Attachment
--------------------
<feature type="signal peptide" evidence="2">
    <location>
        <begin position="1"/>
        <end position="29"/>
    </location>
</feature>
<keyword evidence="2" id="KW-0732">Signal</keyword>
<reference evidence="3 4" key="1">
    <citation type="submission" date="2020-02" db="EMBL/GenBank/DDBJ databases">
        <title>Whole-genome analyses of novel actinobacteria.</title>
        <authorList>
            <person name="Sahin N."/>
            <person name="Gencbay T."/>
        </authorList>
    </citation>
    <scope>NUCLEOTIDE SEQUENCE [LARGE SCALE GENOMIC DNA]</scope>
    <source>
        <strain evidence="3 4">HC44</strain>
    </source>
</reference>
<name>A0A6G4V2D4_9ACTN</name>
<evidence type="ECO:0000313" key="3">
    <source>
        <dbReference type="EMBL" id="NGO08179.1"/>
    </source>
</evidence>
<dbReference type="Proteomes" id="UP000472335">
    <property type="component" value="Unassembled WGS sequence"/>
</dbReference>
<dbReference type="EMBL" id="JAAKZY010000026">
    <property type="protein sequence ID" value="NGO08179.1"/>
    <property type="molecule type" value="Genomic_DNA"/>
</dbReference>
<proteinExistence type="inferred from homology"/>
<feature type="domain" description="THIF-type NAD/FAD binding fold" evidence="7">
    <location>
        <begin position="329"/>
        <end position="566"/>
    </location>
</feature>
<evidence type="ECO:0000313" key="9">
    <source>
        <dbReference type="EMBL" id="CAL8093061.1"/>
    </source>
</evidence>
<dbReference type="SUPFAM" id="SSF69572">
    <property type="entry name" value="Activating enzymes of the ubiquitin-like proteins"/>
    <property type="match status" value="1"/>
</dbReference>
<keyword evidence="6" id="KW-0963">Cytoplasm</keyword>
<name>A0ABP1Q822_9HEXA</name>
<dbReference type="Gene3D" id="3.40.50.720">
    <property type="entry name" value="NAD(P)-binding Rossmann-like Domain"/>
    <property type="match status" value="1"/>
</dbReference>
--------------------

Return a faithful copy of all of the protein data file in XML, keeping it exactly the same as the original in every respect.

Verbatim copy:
<feature type="signal peptide" evidence="2">
    <location>
        <begin position="1"/>
        <end position="29"/>
    </location>
</feature>
<keyword evidence="2" id="KW-0732">Signal</keyword>
<reference evidence="3 4" key="1">
    <citation type="submission" date="2020-02" db="EMBL/GenBank/DDBJ databases">
        <title>Whole-genome analyses of novel actinobacteria.</title>
        <authorList>
            <person name="Sahin N."/>
            <person name="Gencbay T."/>
        </authorList>
    </citation>
    <scope>NUCLEOTIDE SEQUENCE [LARGE SCALE GENOMIC DNA]</scope>
    <source>
        <strain evidence="3 4">HC44</strain>
    </source>
</reference>
<name>A0A6G4V2D4_9ACTN</name>
<evidence type="ECO:0000313" key="3">
    <source>
        <dbReference type="EMBL" id="NGO08179.1"/>
    </source>
</evidence>
<dbReference type="Proteomes" id="UP000472335">
    <property type="component" value="Unassembled WGS sequence"/>
</dbReference>
<dbReference type="EMBL" id="JAAKZY010000026">
    <property type="protein sequence ID" value="NGO08179.1"/>
    <property type="molecule type" value="Genomic_DNA"/>
</dbReference>
<proteinExistence type="inferred from homology"/>
<feature type="domain" description="THIF-type NAD/FAD binding fold" evidence="7">
    <location>
        <begin position="329"/>
        <end position="566"/>
    </location>
</feature>
<evidence type="ECO:0000313" key="9">
    <source>
        <dbReference type="EMBL" id="CAL8093061.1"/>
    </source>
</evidence>
<dbReference type="SUPFAM" id="SSF69572">
    <property type="entry name" value="Activating enzymes of the ubiquitin-like proteins"/>
    <property type="match status" value="1"/>
</dbReference>
<keyword evidence="6" id="KW-0963">Cytoplasm</keyword>
<name>A0ABP1Q822_9HEXA</name>
<dbReference type="Gene3D" id="3.40.50.720">
    <property type="entry name" value="NAD(P)-binding Rossmann-like Domain"/>
    <property type="match status" value="1"/>
</dbReference>